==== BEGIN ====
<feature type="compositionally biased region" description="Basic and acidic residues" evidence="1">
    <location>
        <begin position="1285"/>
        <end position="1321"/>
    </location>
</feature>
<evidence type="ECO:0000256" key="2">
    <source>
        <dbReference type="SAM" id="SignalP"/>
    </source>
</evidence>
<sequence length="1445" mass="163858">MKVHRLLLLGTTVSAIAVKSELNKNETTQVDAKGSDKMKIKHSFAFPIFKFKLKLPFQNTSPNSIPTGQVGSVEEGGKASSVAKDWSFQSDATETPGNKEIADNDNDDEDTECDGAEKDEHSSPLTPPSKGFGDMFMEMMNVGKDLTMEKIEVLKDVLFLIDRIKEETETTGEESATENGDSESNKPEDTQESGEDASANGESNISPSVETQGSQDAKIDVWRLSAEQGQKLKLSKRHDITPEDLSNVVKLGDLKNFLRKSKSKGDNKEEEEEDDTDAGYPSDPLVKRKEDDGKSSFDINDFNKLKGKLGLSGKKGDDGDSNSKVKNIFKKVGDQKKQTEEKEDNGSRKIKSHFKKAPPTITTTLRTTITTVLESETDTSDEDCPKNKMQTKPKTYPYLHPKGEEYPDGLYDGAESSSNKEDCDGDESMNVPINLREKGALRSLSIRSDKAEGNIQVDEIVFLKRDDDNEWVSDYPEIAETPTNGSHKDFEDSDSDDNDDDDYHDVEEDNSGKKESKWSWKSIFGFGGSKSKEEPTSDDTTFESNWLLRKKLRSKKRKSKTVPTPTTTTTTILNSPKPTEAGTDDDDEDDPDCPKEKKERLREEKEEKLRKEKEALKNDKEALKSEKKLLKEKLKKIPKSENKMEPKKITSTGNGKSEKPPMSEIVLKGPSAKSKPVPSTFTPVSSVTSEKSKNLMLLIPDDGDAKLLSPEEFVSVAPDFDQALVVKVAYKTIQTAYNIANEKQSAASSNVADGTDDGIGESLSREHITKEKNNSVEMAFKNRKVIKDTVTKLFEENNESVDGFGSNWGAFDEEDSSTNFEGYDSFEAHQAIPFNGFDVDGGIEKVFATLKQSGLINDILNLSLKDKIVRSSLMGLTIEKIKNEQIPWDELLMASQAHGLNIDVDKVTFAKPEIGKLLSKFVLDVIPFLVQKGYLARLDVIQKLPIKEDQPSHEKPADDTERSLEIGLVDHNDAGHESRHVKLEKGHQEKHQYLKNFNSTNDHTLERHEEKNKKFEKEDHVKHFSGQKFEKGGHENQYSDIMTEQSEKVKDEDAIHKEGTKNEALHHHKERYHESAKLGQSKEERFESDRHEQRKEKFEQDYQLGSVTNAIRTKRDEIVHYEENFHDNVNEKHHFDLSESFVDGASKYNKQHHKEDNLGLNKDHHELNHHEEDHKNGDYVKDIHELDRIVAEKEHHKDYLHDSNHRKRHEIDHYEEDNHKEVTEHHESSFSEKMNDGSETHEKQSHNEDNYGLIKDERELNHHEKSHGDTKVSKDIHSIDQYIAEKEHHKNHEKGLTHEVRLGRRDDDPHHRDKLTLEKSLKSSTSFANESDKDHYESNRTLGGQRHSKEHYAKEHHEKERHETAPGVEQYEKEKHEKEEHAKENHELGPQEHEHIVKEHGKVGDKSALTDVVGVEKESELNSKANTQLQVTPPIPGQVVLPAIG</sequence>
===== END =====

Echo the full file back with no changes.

<feature type="compositionally biased region" description="Basic and acidic residues" evidence="1">
    <location>
        <begin position="1285"/>
        <end position="1321"/>
    </location>
</feature>
<evidence type="ECO:0000256" key="2">
    <source>
        <dbReference type="SAM" id="SignalP"/>
    </source>
</evidence>
<sequence length="1445" mass="163858">MKVHRLLLLGTTVSAIAVKSELNKNETTQVDAKGSDKMKIKHSFAFPIFKFKLKLPFQNTSPNSIPTGQVGSVEEGGKASSVAKDWSFQSDATETPGNKEIADNDNDDEDTECDGAEKDEHSSPLTPPSKGFGDMFMEMMNVGKDLTMEKIEVLKDVLFLIDRIKEETETTGEESATENGDSESNKPEDTQESGEDASANGESNISPSVETQGSQDAKIDVWRLSAEQGQKLKLSKRHDITPEDLSNVVKLGDLKNFLRKSKSKGDNKEEEEEDDTDAGYPSDPLVKRKEDDGKSSFDINDFNKLKGKLGLSGKKGDDGDSNSKVKNIFKKVGDQKKQTEEKEDNGSRKIKSHFKKAPPTITTTLRTTITTVLESETDTSDEDCPKNKMQTKPKTYPYLHPKGEEYPDGLYDGAESSSNKEDCDGDESMNVPINLREKGALRSLSIRSDKAEGNIQVDEIVFLKRDDDNEWVSDYPEIAETPTNGSHKDFEDSDSDDNDDDDYHDVEEDNSGKKESKWSWKSIFGFGGSKSKEEPTSDDTTFESNWLLRKKLRSKKRKSKTVPTPTTTTTTILNSPKPTEAGTDDDDEDDPDCPKEKKERLREEKEEKLRKEKEALKNDKEALKSEKKLLKEKLKKIPKSENKMEPKKITSTGNGKSEKPPMSEIVLKGPSAKSKPVPSTFTPVSSVTSEKSKNLMLLIPDDGDAKLLSPEEFVSVAPDFDQALVVKVAYKTIQTAYNIANEKQSAASSNVADGTDDGIGESLSREHITKEKNNSVEMAFKNRKVIKDTVTKLFEENNESVDGFGSNWGAFDEEDSSTNFEGYDSFEAHQAIPFNGFDVDGGIEKVFATLKQSGLINDILNLSLKDKIVRSSLMGLTIEKIKNEQIPWDELLMASQAHGLNIDVDKVTFAKPEIGKLLSKFVLDVIPFLVQKGYLARLDVIQKLPIKEDQPSHEKPADDTERSLEIGLVDHNDAGHESRHVKLEKGHQEKHQYLKNFNSTNDHTLERHEEKNKKFEKEDHVKHFSGQKFEKGGHENQYSDIMTEQSEKVKDEDAIHKEGTKNEALHHHKERYHESAKLGQSKEERFESDRHEQRKEKFEQDYQLGSVTNAIRTKRDEIVHYEENFHDNVNEKHHFDLSESFVDGASKYNKQHHKEDNLGLNKDHHELNHHEEDHKNGDYVKDIHELDRIVAEKEHHKDYLHDSNHRKRHEIDHYEEDNHKEVTEHHESSFSEKMNDGSETHEKQSHNEDNYGLIKDERELNHHEKSHGDTKVSKDIHSIDQYIAEKEHHKNHEKGLTHEVRLGRRDDDPHHRDKLTLEKSLKSSTSFANESDKDHYESNRTLGGQRHSKEHYAKEHHEKERHETAPGVEQYEKEKHEKEEHAKENHELGPQEHEHIVKEHGKVGDKSALTDVVGVEKESELNSKANTQLQVTPPIPGQVVLPAIG</sequence>